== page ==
Armstrong had been acting on TV and in films for over ten years by the time he took the role in Krull. He'd scored his first on-screen role by writing to director Mike Hodges when he was looking to cast local actors in Get Carter. From there he would appear in a number of roles throughout the decade, taking in both situation comedy and one-off dramas. In contrast, Robbie Coltrane was still a relative newcomer in 1982, and while Krull was his fifth film role to date, it was arguably his biggest at that point. Like Alun Armstrong, Liam Neeson had been bitten by the acting bug fairly early on in his life, but it would be a number of years before he'd make his screen debut. Instead he took on a number of casual jobs and trained as a teacher before joining a Belfast-based theatre troupe. While performing on stage as Lennie Small in Of Mice and Men he was spotted by John Boorman, who offered Neeson a part in Excalibur, which helped prepare him somewhat for his role of Kegan in Krull.
Columbia spared no expense when it came to the physical production of the film, taking over ten sound stages at Pinewood, including the biggest of them all - the 007 stage. In all, more than 23 sets were created, and further location shooting took place in Italy and the Canary Islands. With construction underway on the enormous swamp set, work began on the Slayer costumes and a self contained animatronics suit for The Beast, the first of its kind according to special effects supervisor Nick Maley. For Krull's score, the studio hired James Horner, who had won acclaim for his work on Star Trek: The Wrath of Khan the previous year. Horner had begun his career scoring movies for Roger Corman, steadily working on bigger productions. After the success the Star Trek sequel bought him, he became one of the most sought after composers of the 1980s, and would go on to provide the score for Aliens, Willow and Field of Dreams, to name but a few.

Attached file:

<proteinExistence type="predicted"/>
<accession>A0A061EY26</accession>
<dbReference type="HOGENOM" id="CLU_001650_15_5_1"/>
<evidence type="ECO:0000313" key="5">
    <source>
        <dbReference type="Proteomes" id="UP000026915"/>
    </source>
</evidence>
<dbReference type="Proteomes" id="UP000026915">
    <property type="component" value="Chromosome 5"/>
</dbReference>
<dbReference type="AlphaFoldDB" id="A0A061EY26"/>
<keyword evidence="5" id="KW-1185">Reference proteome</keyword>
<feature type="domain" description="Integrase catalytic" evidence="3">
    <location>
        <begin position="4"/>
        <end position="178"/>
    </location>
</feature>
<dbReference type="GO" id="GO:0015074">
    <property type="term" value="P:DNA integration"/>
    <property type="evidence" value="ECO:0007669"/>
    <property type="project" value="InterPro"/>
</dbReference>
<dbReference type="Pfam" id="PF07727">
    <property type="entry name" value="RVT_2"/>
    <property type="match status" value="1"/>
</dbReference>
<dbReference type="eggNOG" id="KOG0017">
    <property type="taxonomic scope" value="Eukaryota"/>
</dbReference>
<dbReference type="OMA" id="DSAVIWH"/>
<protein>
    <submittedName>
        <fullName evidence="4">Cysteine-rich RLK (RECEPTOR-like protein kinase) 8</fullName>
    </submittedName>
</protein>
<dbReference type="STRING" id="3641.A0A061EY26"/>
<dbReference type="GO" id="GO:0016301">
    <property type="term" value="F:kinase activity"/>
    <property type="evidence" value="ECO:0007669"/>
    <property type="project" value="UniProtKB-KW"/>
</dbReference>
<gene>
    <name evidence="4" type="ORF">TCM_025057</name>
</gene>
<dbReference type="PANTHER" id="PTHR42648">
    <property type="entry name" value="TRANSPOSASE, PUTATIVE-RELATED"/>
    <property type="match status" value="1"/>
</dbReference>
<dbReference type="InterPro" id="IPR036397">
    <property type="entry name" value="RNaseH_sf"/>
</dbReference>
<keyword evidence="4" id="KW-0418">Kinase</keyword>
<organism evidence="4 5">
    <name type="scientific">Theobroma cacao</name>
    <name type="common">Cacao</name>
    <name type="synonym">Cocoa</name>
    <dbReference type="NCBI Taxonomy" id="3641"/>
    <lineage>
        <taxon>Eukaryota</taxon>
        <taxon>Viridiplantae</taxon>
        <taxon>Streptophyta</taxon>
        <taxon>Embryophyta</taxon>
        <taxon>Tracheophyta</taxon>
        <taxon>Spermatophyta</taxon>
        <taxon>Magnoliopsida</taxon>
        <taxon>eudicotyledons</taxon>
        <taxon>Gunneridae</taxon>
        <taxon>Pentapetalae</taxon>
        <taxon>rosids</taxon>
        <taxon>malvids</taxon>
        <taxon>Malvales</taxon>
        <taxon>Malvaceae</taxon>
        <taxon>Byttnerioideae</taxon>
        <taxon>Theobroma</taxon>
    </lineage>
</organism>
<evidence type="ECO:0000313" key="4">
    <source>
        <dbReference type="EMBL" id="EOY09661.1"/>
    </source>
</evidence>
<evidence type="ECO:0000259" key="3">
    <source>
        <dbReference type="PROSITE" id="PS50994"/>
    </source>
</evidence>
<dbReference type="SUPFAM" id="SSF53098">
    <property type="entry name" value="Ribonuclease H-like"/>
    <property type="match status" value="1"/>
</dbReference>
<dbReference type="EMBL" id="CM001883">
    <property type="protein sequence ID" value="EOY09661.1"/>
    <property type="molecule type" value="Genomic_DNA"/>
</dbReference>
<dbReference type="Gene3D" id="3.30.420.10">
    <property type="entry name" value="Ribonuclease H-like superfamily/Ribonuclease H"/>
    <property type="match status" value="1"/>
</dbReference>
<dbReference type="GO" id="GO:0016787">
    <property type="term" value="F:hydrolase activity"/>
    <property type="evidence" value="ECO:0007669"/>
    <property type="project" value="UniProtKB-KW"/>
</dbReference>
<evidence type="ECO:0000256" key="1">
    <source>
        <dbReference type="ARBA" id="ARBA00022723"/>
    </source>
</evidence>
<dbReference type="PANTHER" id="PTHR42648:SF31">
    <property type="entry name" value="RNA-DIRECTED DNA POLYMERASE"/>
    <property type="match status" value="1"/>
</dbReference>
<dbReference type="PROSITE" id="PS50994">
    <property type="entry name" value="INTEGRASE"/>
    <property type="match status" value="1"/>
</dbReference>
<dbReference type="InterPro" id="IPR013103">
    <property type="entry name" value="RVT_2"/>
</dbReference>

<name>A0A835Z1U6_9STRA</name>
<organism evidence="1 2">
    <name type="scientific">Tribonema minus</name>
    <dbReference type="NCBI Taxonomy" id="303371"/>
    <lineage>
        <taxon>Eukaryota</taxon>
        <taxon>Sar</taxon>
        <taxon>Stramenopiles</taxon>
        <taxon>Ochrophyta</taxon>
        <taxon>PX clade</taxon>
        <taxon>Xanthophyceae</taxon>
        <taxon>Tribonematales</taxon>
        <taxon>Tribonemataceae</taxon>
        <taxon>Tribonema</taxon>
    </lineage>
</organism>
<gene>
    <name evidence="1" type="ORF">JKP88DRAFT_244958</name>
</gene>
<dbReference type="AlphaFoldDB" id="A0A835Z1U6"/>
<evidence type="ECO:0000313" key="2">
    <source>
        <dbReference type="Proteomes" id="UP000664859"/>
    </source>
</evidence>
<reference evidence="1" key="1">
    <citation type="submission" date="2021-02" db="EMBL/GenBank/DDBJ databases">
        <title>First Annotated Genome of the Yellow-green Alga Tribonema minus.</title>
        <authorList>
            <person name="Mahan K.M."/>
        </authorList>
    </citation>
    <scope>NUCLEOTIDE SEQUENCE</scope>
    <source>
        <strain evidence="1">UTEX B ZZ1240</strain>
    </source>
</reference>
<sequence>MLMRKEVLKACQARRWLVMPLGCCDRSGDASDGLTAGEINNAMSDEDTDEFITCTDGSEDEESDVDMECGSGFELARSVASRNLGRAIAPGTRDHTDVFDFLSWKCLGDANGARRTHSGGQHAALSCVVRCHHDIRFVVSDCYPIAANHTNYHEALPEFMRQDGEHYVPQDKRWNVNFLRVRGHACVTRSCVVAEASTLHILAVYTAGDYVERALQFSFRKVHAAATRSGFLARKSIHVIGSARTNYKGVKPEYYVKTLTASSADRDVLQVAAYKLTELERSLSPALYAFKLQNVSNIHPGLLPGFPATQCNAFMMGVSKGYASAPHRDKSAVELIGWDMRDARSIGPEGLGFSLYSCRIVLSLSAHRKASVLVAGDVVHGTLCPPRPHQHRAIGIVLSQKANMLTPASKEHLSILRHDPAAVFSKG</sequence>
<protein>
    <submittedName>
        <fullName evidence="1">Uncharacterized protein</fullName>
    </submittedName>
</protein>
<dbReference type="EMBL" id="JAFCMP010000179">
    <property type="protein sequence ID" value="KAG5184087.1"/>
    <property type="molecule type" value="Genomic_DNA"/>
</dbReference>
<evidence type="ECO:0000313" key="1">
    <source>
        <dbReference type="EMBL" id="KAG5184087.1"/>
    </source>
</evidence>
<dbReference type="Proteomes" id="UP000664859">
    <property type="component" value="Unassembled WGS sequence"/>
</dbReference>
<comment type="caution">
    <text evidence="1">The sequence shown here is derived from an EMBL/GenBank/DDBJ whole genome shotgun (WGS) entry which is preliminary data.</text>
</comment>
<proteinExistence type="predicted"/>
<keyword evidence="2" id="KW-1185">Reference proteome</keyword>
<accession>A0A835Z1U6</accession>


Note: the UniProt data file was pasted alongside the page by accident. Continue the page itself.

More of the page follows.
The shoot itself appears to have been uneventful. Despite this being Peter Yates' first foray into science fiction, he had little problem handling the effects and make up work that many of the scenes required. With shooting coming to a close in late 1982/early 1983, post production work got underway. It was around this time that the decision was made to dub Robbie Coltrane's voice with that of TV star Michael Elphick. Similarly, Lysette Anthony also found her voice was replaced with that of American Lindsay Crouse. The theory put forward for this by Columbia Pictures president Frank Price was that people in the United States were more likely to see a film with an unknown American actress' voice than an unknown English one. It is not clear when Coltrane discovered his dialogue had been replaced, but Anthony was told after the dubbing had already taken place, and had been completely unaware before hand.